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From Knowledge Management to Innovation

Jan 06, 2014
Satyamoorthy Kabilan
National Security and Strategic Foresight

What comes to mind when you’re asked about the reasons for having a knowledge management function? Is it about sharing across the organization? Is about dealing with the vast quantities of information that we generate and use today? Is it about capturing information from transitory knowledge workers? When I am asked about my interest in having a knowledge management function, I almost always use a one-word answer: Innovation.

Over the last decade, we have seen an increase in the academic literature around the links between knowledge management and innovation. Many of these point to the need for effective knowledge management as a means for driving and sustaining innovation. The Australian government has a useful piece on how knowledge and innovation interact. It states that “For organisations to innovate—and thus sustain competitive advantage—requires the ability to quickly adapt to the business environment and save time-to-market. This adaptation requires learning, problem-solving, and the production and integration of relevant new knowledge in response to business problems.”

Not only are people writing about this link between knowledge management and innovation, we are starting to see university courses being offered on this specific topic. For example, Cranfield University in the U.K. runs a MSc course that aims to “… create the next generation of technical and business leaders who can drive strategic innovation and collaboration by effective management of organisational knowledge ….”

During a meeting of the Conference Board’s Knowledge and Strategy Exchange Network (KSEN), there was a discussion on this topic and an inside look into Samsung and how it utilized knowledge management to drive innovation. Like a number of other companies in Asia, Samsung had a lot of skills and knowledge in manufacturing and production. However, for it to continue to compete in the long term, it needed to be able to develop and offer its own products rather than remain as a subcontractor for other organizations. Knowledge management was seen as a key element in helping Samsung transition into a more innovation-driven organization.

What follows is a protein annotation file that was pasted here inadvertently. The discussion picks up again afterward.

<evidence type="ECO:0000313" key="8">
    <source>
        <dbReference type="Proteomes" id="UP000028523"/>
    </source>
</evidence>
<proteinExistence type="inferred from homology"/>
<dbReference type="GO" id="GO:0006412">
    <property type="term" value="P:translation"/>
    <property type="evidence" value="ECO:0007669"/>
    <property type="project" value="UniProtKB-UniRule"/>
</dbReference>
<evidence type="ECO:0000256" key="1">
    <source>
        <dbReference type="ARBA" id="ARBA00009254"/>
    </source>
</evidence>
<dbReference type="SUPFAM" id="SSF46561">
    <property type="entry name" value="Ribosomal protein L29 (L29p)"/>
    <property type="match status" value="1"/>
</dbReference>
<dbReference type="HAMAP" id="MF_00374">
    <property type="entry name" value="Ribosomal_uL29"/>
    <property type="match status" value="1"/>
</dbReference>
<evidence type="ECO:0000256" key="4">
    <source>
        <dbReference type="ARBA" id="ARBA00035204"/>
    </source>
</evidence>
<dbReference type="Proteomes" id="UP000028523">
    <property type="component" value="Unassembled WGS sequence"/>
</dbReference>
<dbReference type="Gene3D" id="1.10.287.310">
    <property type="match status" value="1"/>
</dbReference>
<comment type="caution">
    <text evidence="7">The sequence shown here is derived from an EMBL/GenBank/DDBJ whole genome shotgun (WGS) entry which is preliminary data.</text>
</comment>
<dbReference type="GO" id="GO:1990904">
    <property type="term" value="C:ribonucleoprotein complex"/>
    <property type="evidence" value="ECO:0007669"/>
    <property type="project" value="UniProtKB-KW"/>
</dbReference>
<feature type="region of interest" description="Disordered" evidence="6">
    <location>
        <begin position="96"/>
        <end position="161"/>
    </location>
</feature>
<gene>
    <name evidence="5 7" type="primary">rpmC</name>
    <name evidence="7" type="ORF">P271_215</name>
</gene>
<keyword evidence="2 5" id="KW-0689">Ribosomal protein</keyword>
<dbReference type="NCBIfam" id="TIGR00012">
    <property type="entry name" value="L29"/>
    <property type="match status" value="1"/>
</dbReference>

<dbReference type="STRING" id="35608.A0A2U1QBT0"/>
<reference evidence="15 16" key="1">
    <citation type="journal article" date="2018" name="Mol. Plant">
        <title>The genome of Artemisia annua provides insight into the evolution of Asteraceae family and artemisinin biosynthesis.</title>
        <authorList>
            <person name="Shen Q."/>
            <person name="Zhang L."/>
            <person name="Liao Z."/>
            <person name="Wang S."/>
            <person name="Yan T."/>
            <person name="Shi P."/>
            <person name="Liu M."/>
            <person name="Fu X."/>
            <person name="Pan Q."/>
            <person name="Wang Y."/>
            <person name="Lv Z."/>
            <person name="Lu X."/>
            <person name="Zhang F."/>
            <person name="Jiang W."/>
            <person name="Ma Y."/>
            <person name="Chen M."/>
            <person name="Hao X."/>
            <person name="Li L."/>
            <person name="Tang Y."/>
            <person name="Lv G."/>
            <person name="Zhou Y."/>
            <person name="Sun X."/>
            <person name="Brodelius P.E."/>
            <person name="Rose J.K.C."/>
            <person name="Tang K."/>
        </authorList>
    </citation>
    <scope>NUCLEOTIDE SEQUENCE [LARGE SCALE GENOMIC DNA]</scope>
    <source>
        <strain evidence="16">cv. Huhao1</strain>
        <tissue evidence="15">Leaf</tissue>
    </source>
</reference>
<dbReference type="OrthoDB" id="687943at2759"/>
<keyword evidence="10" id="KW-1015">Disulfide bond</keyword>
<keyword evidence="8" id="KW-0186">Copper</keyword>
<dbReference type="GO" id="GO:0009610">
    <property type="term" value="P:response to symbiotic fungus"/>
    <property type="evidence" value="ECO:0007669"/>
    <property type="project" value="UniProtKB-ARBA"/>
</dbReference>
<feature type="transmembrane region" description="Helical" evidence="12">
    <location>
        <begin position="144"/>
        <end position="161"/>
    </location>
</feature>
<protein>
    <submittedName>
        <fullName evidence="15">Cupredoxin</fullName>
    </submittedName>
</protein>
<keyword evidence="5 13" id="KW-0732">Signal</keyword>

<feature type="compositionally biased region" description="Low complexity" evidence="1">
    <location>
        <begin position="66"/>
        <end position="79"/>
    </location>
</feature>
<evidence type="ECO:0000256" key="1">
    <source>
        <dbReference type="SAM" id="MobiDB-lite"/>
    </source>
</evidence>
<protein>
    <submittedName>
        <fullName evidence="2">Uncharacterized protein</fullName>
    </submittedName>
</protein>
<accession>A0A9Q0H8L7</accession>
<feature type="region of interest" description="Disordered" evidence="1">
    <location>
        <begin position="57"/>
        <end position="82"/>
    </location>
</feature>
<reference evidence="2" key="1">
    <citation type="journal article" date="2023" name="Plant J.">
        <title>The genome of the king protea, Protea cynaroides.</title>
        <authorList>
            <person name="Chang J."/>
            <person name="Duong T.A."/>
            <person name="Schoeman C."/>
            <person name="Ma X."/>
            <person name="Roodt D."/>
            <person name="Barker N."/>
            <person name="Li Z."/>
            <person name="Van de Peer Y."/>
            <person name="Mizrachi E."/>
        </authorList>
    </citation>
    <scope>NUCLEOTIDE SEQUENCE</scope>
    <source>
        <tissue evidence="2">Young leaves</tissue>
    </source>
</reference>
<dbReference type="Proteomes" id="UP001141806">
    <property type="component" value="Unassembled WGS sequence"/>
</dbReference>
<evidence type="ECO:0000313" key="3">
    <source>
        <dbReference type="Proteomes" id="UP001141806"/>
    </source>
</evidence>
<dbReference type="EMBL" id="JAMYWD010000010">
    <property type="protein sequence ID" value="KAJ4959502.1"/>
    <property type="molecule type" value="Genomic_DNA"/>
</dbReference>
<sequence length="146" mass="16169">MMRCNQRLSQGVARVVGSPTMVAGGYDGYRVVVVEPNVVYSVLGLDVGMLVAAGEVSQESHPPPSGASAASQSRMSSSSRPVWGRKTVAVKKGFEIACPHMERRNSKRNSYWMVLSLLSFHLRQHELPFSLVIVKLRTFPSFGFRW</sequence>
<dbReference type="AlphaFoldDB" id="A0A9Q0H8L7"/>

Samsung took the approach that there was a need to identify key areas where it needed to manage knowledge rather than imposing a system across the entire organization. These areas, where Samsung was most innovative, would be managed and measured accordingly. This allowed the organization to manage and share innovation in areas where it was strongest and to build and manage new knowledge in areas where it was weaker. This played an integral role in shifting Samsung’s strategy from a “fast follower” model to a more innovation-based system.

Eventually, Samsung developed the capability for designing new products as its knowledge improved and could be shared and combined with the depth of knowledge it already had within the company. The intersection and sharing of knowledge was a key factor. The company’s successes in today’s electronics market, as a major brand name with a range of innovative products, certainly owes something to this approach.

There are many others that have acquired knowledge and then managed and shared it effectively to develop new capabilities, ultimately using it to drive innovation and new products. Hyundai and its move from a parts manufacturer to a major automobile producer is another example of this. It can be argued that Apple Inc. does this as well through the purchase of other companies and managing newly acquired knowledge in its drive to develop new and innovative offerings.

Using knowledge management to help drive and sustain innovation is not a new idea. However, innovation does not always seem to be a major factor in knowledge management discussions. We need to remember that managing knowledge is not just about capture and dissemination—it is also very much about enabling the development of new ideas and driving innovation.

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